Go to Main District of Columbia Page

Petworth:
Where Friendship
Has Aged Well

By DeNeen L. Brown
Washington Post Staff Writer
March 23, 1996

Some of the people on the block are now advanced in age. But that's part of the beauty of having lived in this part of Petworth. Old age means stability, means endurance, means you watched their children grow up and they have watched yours. Means the connections with your neighbors are as strong as the roots of that thick tree you planted back 40 years ago.

Some people don't count friends unless they have been around more than 20 years. Most of these neighbors have been here twice that long. And that's what many of the residents in Petworth like about this old Northwest Washington neighborhood.

Joan Thomas moved in 43 years ago, raised her children, planted her peach tree and called the place home.

"It's a stable community," Thomas said. "If something happens in the community, everybody pulls together. If someone is sick or dies, you do what you can to help."

When Thomas decided on Petworth, she was looking for convenience to shopping and major thoroughfares for transportation.

Petworth, which sits near Georgia Avenue, provided that.

"I had two children at the time," Thomas said. "I was looking for a place that was convenient to everything. The school and the stores were nearby. In those days, Ida's department store was right at Georgia Avenue and Longfellow. It was a department store you could go in and get anything you need, from stockings to thread, or you could pick up a wedding gift. Anything you needed you could get it up there at Ida's."

There also was a drugstore that delivered, a gasoline station on the corner and schools nearby.

"You could go from elementary school to high school in the same neighborhood and never leave the community," Thomas said.

Ahwaneda Brown, 67, moved to the neighborhood 42 years ago. "It was a perfect place to raise a family," she said. "We were close, at that time, to the streetcar line."

Brown bought a red brick, semidetached house on Eighth Street. She said that some of the young people in the neighborhood remember that her son played in a band and still call her Mama B. "A lot of kids know me. They say, `Hey, Mama B.' Or, `Hey Miss Brown.' And I don't even know who they are."

The neighborhood is bounded roughly by Spring Road and Rock Creek Church Road to the south and east, 16th Street and Colorado Avenue to the west and northwest and Ingraham Street to the north.

There are lovely Victorian houses with pointed steeples that line some streets in Petworth. Others are lined with spacious brick row houses and a few apartment buildings. The houses range in value from $80,000 to as much as $180,000.

Petworth began as a suburb of Washington, and was linked to downtown by a streetcar line. It is one of the larger residential neighborhoods in Washington, and includes old forts such as Fort Stevens and Fort Totten.

Sandra Butler-Truesdale, a school board member who represents Ward 4, has lived in Petworth since she was 13. "It's a wonderful neighborhood to live in," she said. "When I was growing up, mostly middle-class blacks moved here. It was an integrated neighborhood."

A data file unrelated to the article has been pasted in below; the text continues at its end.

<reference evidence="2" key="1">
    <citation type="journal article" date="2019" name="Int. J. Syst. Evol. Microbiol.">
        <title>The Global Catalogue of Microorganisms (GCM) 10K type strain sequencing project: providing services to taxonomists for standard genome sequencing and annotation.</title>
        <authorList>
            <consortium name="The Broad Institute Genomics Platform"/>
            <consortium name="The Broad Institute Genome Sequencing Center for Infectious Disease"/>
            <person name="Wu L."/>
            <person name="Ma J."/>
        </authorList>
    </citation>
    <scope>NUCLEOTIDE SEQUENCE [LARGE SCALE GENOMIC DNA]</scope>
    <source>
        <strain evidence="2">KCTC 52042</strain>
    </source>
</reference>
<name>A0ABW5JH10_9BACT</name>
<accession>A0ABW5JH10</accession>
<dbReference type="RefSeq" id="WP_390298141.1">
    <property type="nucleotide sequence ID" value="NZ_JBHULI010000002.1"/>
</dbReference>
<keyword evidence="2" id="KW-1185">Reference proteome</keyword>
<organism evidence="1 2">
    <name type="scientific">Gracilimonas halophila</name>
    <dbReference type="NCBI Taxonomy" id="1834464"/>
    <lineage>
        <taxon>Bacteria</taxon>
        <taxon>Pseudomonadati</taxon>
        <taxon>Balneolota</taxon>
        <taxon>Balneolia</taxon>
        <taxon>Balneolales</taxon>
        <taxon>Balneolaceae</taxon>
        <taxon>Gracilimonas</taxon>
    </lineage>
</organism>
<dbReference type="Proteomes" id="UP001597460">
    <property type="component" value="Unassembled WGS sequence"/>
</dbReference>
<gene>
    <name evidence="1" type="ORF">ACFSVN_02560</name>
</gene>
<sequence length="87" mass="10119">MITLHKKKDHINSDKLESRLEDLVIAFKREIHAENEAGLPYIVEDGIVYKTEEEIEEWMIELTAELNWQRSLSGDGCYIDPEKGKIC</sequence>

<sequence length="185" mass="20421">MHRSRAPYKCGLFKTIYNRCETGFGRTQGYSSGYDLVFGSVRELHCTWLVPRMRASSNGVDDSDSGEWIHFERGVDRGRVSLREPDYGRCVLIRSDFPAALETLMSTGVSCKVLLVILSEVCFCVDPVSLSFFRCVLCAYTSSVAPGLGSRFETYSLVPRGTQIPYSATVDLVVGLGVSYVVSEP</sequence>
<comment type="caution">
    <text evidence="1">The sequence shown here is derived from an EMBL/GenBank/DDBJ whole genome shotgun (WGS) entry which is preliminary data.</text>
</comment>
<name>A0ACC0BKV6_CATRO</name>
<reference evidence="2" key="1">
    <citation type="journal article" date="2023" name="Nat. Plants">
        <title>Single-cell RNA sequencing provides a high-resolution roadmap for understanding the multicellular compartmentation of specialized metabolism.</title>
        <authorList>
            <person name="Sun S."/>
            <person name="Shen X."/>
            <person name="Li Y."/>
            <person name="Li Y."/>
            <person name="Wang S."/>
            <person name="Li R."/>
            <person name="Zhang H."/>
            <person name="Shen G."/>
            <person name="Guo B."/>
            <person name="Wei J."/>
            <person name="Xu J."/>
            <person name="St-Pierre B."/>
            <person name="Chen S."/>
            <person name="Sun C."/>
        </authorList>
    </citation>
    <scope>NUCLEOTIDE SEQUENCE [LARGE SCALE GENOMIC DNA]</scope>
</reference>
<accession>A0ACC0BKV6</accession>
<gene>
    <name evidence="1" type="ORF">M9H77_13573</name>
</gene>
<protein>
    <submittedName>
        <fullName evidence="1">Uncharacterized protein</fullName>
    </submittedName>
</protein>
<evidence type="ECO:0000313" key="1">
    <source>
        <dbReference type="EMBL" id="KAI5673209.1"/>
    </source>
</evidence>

But some of the schools in Petworth were segregated. A number of the children walked past Roosevelt Senior High School, because it was all white, on their way to Cardozo Senior High School.

"I had already started going to Cardozo when they integrated in 1955," Butler-Truesdale said.

Now, Butler-Truesdale watches children in the neighborhood walk to their neighborhood schools. Many mornings, she stands in front of her house at Eighth and Varnum streets greeting the schoolchildren.

"I say good morning and tell them to have a good day and make sure they study hard," Butler-Truesdale said. "Some young people who are troubled, I encourage them to continue to go to school. I talk to them one on one about their situations."

Those who straggle along long after school has started for the day are admonished and sometimes Butler-Truesdale offers them a ride. "I ask them why are they late," she said. "I offer to take them to school."

Butler-Truesdale, who lives in the Victorian house where she was raised, loves the neighborhood for the closeness.

"The neighbors, they know each other," she said. "They are friendly. In a time of need or trouble, they come forward to help you out, but they don't meddle."

But Butler-Truesdale sees the neighborhood changing as its activists grow older and have less energy to fight urban problems that are affecting so many other neighborhoods in the District.

"One thing that is so sad to see is the neighborhood deteriorate," Butler-Truesdale said. "Our civic warriors are mostly senior citizens in their sixties, seventies and eighties. They are now all too old to fight to keep the neighborhood the way it ought to be."

An aging membership disbanded the Eighth and Varnum block association.

Brown says the neighborhood is not kept up as well as it once was. "There are times it looks cruddy. Then there are times it is totally clean. We picked up at one time, but all of us are getting older and you have to pay somebody to do it now."

© 1996 The Washington Post Co.

Back to top